What does it mean to obstruct a highway?
Below is the actual language of the statute. After the statute, we discuss what this actually means in real life.
13-2906. Obstructing a highway or other public thoroughfare; classification; definition
A. A person commits obstructing a highway or other public thoroughfare if the person, alone or with other persons, does any of the following:
1. Having no legal privilege to do so, recklessly interferes with the passage of any highway or public thoroughfare by creating an unreasonable inconvenience or hazard.
2. Intentionally activates a pedestrian signal on a highway or public thoroughfare if the person’s reason for activating the signal is not to cross the highway or public thoroughfare but to do both of the following:
(a) Stop the passage of traffic on the highway or public thoroughfare.
(b) Solicit a driver for a donation or business.
3. After receiving a verbal warning to desist, intentionally interferes with passage on a highway or other public thoroughfare or entrance into a public forum that results in preventing other persons from gaining access to a governmental meeting, a governmental hearing or a political campaign event.
B. Obstructing a highway or other public thoroughfare under subsection A, paragraph 3 of this section is a class 1 misdemeanor. Obstructing a highway or other public thoroughfare under subsection A, paragraph 1 or 2 of this section is a class 3 misdemeanor.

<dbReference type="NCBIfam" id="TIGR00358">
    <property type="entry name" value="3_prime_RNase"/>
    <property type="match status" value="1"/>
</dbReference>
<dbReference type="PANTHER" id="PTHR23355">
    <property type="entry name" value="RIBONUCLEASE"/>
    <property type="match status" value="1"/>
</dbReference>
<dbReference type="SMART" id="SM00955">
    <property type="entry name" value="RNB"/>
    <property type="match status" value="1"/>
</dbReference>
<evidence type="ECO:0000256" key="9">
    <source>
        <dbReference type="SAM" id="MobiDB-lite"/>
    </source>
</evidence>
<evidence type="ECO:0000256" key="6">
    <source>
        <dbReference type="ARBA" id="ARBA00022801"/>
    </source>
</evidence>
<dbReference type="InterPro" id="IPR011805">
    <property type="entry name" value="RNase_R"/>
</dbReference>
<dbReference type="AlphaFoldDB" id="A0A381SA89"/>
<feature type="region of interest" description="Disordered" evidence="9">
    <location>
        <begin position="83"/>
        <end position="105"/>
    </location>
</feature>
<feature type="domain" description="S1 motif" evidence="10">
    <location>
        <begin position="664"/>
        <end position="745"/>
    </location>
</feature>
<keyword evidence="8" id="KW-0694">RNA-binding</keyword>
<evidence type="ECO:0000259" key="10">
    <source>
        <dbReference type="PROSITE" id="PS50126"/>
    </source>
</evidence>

C. For the purposes of this section, “public forum” has the same meaning prescribed in section 15-1861.
What activities can be charged as obstruction?
Let’s talk about section A(2) first. This basically says that a person can’t push the pedestrian button at an intersection to change the light from green to red for the sole purpose of soliciting the cars that are then stopped by the red light. In other words, this is targeted at people at intersections who are seeking handouts.
Section A(3) is targeting people who are blocking travel for political reasons.
What we see in our office are charges related to section A(1). These charges often stem from an intersection takeover or street takeover. In an intersection takeover, people use their cars and bodies to block travel through an intersection so that other drivers can do donuts or other stunts in the intersection. Anyone whose car is parked in the intersection, or who is physically standing in the intersection blocking traffic, could be charged with obstruction.
Another possible situation would be if someone parked or stopped their car on a road or highway in such a way that the car was blocking the passage of traffic in a lane.
What are the consequences of an obstructing a highway conviction?
A conviction for obstructing a highway (Section A(1)) is a class 3 misdemeanor, the lowest level misdemeanor in Arizona. In theory, a class 3 misdemeanor can result in up to 30 days in jail, fines up to $500 plus surcharges (just about doubling the fines), and up to one year probation. As a practical matter, jail time and probation are unlikely unless the driver has a substantial criminal history.